Announcements

Job offersmore »



Tweeting Growers

Top 5 - yesterday

Top 5 - last week

Top 5 - last month

Exchange ratesmore »




New Zealand gets 28 new Sustainable Farming Fund projects

The Ministry for Primary Industries (MPI) has today announced an investment of around $7.15 million in 28 new Sustainable Farming Fund (SFF) projects.

The SFF supports community-led projects that build productivity and resilience in the primary industries. Projects are led by farmers, growers and foresters who come together to tackle shared problems or develop new opportunities.

“Every year we receive a very high calibre of project applications, which touch on a number of New Zealand’s primary sectors such as dairy, horticulture, honey and forestry,” says MPI director-general Martyn Dunne.

“SFF projects trial and apply new practices to deliver economic, environmental and social benefits to local communities and New Zealand.”

More than 1,000 projects have received investment from the SFF over the 17 years of the fund, which represents an investment of around $135 million.

“Through the SFF, we are able to support industries and communities to help each other to carry out applied research, field trials and demonstrations plus extension activities,” says Mr Dunne.

“SFF projects are also required to share the information they develop with their local communities to ensure wider benefits, uptake and adoption.”

MPI is also trialling a new pilot approach to support SFF projects less than $100,000 and shorter in length than existing projects. It’s called SFF Tere.

Four of the 28 approved SFF projects announced today are SFF Tere projects, representing an investment of around $271,000.

‘Tere’ means ‘to be quick, swift or fast’.

MPI is also streamlining the application process for SFF Tere projects. This aims to make it quicker and easier for people to apply for investment and speed up the decision-making process, while meeting the current application criteria for economic, social and environmental sustainability outcomes. If successful, SFF Tere could be rolled out as a permanent initiative in the future.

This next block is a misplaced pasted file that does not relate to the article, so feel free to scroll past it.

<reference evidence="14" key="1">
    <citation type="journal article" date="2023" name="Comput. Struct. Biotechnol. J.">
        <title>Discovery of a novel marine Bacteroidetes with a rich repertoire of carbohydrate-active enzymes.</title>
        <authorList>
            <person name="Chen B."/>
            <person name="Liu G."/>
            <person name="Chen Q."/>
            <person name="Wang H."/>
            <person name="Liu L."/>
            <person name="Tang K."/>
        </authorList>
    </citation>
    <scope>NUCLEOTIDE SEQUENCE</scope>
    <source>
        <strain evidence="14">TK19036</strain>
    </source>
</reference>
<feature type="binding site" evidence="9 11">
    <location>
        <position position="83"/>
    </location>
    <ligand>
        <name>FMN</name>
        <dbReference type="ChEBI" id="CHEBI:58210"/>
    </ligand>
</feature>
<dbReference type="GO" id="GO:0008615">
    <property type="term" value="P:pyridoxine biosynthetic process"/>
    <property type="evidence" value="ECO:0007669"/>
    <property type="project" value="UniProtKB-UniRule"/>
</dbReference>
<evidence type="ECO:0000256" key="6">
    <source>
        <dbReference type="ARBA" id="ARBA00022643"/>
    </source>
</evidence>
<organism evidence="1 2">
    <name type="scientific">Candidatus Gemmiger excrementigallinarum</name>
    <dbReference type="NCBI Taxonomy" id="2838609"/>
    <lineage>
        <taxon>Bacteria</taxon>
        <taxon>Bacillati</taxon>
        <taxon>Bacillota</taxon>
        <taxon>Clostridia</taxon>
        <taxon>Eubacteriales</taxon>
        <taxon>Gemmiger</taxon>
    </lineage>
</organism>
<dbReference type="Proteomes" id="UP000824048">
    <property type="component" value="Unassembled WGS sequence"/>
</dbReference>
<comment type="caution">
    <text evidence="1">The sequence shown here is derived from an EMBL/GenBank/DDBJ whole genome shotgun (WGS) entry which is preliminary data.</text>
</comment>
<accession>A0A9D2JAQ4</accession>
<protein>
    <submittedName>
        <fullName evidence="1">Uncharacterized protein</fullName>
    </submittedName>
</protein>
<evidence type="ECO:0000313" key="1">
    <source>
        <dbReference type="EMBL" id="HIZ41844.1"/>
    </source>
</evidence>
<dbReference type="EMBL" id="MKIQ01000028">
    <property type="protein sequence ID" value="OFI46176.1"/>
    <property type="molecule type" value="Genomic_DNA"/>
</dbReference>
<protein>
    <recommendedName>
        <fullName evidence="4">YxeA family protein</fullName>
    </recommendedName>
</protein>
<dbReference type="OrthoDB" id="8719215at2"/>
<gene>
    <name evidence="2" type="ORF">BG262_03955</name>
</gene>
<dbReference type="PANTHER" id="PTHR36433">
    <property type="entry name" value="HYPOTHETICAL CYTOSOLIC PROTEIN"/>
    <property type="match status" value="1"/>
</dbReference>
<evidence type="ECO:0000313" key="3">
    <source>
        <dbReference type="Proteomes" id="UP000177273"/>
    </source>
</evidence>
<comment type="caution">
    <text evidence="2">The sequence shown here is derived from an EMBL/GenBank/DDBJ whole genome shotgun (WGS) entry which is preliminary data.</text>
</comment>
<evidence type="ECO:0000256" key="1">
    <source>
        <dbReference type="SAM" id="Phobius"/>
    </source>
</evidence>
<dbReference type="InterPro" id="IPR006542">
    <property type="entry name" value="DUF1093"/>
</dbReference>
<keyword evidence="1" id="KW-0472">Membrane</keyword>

“While SFF Tere projects are small in value and length, they can still make a very worthwhile contribution to both our rural communities and the primary industries as a whole,” says Mr Dunne.

Twenty-four projects from the main SFF funding round are due to commence from 1 July 2018, and the 4 SFF Tere projects are due to start early in the New Year.

For more information:
www.mpi.govt.nz/funding-and-programmes/farming/sustainable-farming-fund

Publication date: 12/19/2017

 


 

Other news in this sector:

1/16/2018 Netherlands ships more peppers to the UK
1/16/2018 NL: Catering discovers fruit and vegetables, purchasing rose by 13%
1/16/2018 New Zealand Dollar back to 73 US cents
1/16/2018 Heavy rainfall Mauritius
1/16/2018 "Seasonal labour a vital ingredient"
1/16/2018 India: Cold damages tomato crop
1/16/2018 “Waste of unpackaged tomatoes too high”
1/15/2018 Difficult tomato market in South Africa
1/15/2018 "I don't think prices will be affected by the expansion in the strawberry acreage"
1/15/2018 Vegetable prices surging in Japan
1/15/2018 Poland: Citronex sets goal of 100 hectare covered production
1/12/2018 Florida squash supplies look thin
1/12/2018 Italy: Good prices for red Sicilian tomatoes
1/12/2018 Overview Global Tomato Market
1/11/2018 US: Good supply; logistics impacting pricing on tomatoes
1/11/2018 Australian blueberries have hit Indian shelves
1/11/2018 Algeria does not import vegetables anymore – except for garlic
1/11/2018 Californian strawberries remain at No. 1
1/11/2018 Vietnam: Special preferential import tax policies taking effect
1/11/2018 Italy: Average season for radicchio